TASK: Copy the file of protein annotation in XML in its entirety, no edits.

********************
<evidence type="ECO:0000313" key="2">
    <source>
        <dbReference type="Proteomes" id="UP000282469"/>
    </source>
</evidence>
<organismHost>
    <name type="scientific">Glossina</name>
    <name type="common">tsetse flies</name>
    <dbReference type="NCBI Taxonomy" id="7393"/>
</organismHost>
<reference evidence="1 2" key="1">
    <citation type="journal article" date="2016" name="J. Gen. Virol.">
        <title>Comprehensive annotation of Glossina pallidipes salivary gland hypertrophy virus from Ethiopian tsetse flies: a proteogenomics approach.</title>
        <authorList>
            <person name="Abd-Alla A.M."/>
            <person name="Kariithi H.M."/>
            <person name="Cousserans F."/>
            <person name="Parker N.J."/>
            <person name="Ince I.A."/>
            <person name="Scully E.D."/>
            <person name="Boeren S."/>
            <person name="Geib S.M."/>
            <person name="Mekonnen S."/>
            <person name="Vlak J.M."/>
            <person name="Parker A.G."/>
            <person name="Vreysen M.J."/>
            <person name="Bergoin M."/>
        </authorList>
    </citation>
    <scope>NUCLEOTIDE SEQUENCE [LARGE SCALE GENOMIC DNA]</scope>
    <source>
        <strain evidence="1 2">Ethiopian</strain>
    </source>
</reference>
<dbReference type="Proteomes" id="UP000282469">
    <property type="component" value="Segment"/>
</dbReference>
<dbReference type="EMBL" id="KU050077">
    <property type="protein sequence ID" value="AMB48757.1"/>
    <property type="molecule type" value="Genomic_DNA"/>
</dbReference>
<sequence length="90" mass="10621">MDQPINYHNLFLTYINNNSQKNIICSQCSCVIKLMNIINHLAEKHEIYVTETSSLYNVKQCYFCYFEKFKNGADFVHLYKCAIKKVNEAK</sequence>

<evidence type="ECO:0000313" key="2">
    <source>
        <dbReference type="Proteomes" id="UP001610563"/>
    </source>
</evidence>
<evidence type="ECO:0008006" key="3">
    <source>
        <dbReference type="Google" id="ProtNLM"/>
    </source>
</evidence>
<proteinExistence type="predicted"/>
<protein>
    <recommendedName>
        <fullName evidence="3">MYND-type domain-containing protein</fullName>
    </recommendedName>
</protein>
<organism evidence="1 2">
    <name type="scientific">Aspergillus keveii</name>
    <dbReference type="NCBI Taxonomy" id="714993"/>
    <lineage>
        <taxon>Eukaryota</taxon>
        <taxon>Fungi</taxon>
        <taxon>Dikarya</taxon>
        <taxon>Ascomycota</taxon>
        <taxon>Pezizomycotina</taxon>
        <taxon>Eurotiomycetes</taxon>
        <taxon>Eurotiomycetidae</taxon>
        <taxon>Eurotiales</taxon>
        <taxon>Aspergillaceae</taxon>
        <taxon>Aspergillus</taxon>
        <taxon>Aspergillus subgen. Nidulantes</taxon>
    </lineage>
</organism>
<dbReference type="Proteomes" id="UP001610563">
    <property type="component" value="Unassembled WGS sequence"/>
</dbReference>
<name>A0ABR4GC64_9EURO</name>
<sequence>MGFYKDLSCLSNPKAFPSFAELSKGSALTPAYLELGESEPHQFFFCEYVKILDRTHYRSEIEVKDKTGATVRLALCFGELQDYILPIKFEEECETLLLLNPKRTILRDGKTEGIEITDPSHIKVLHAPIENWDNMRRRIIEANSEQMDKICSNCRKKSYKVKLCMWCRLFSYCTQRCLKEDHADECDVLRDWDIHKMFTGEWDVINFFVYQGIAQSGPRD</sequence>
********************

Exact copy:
<evidence type="ECO:0000313" key="2">
    <source>
        <dbReference type="Proteomes" id="UP000282469"/>
    </source>
</evidence>
<organismHost>
    <name type="scientific">Glossina</name>
    <name type="common">tsetse flies</name>
    <dbReference type="NCBI Taxonomy" id="7393"/>
</organismHost>
<reference evidence="1 2" key="1">
    <citation type="journal article" date="2016" name="J. Gen. Virol.">
        <title>Comprehensive annotation of Glossina pallidipes salivary gland hypertrophy virus from Ethiopian tsetse flies: a proteogenomics approach.</title>
        <authorList>
            <person name="Abd-Alla A.M."/>
            <person name="Kariithi H.M."/>
            <person name="Cousserans F."/>
            <person name="Parker N.J."/>
            <person name="Ince I.A."/>
            <person name="Scully E.D."/>
            <person name="Boeren S."/>
            <person name="Geib S.M."/>
            <person name="Mekonnen S."/>
            <person name="Vlak J.M."/>
            <person name="Parker A.G."/>
            <person name="Vreysen M.J."/>
            <person name="Bergoin M."/>
        </authorList>
    </citation>
    <scope>NUCLEOTIDE SEQUENCE [LARGE SCALE GENOMIC DNA]</scope>
    <source>
        <strain evidence="1 2">Ethiopian</strain>
    </source>
</reference>
<dbReference type="Proteomes" id="UP000282469">
    <property type="component" value="Segment"/>
</dbReference>
<dbReference type="EMBL" id="KU050077">
    <property type="protein sequence ID" value="AMB48757.1"/>
    <property type="molecule type" value="Genomic_DNA"/>
</dbReference>
<sequence length="90" mass="10621">MDQPINYHNLFLTYINNNSQKNIICSQCSCVIKLMNIINHLAEKHEIYVTETSSLYNVKQCYFCYFEKFKNGADFVHLYKCAIKKVNEAK</sequence>

<evidence type="ECO:0000313" key="2">
    <source>
        <dbReference type="Proteomes" id="UP001610563"/>
    </source>
</evidence>
<evidence type="ECO:0008006" key="3">
    <source>
        <dbReference type="Google" id="ProtNLM"/>
    </source>
</evidence>
<proteinExistence type="predicted"/>
<protein>
    <recommendedName>
        <fullName evidence="3">MYND-type domain-containing protein</fullName>
    </recommendedName>
</protein>
<organism evidence="1 2">
    <name type="scientific">Aspergillus keveii</name>
    <dbReference type="NCBI Taxonomy" id="714993"/>
    <lineage>
        <taxon>Eukaryota</taxon>
        <taxon>Fungi</taxon>
        <taxon>Dikarya</taxon>
        <taxon>Ascomycota</taxon>
        <taxon>Pezizomycotina</taxon>
        <taxon>Eurotiomycetes</taxon>
        <taxon>Eurotiomycetidae</taxon>
        <taxon>Eurotiales</taxon>
        <taxon>Aspergillaceae</taxon>
        <taxon>Aspergillus</taxon>
        <taxon>Aspergillus subgen. Nidulantes</taxon>
    </lineage>
</organism>
<dbReference type="Proteomes" id="UP001610563">
    <property type="component" value="Unassembled WGS sequence"/>
</dbReference>
<name>A0ABR4GC64_9EURO</name>
<sequence>MGFYKDLSCLSNPKAFPSFAELSKGSALTPAYLELGESEPHQFFFCEYVKILDRTHYRSEIEVKDKTGATVRLALCFGELQDYILPIKFEEECETLLLLNPKRTILRDGKTEGIEITDPSHIKVLHAPIENWDNMRRRIIEANSEQMDKICSNCRKKSYKVKLCMWCRLFSYCTQRCLKEDHADECDVLRDWDIHKMFTGEWDVINFFVYQGIAQSGPRD</sequence>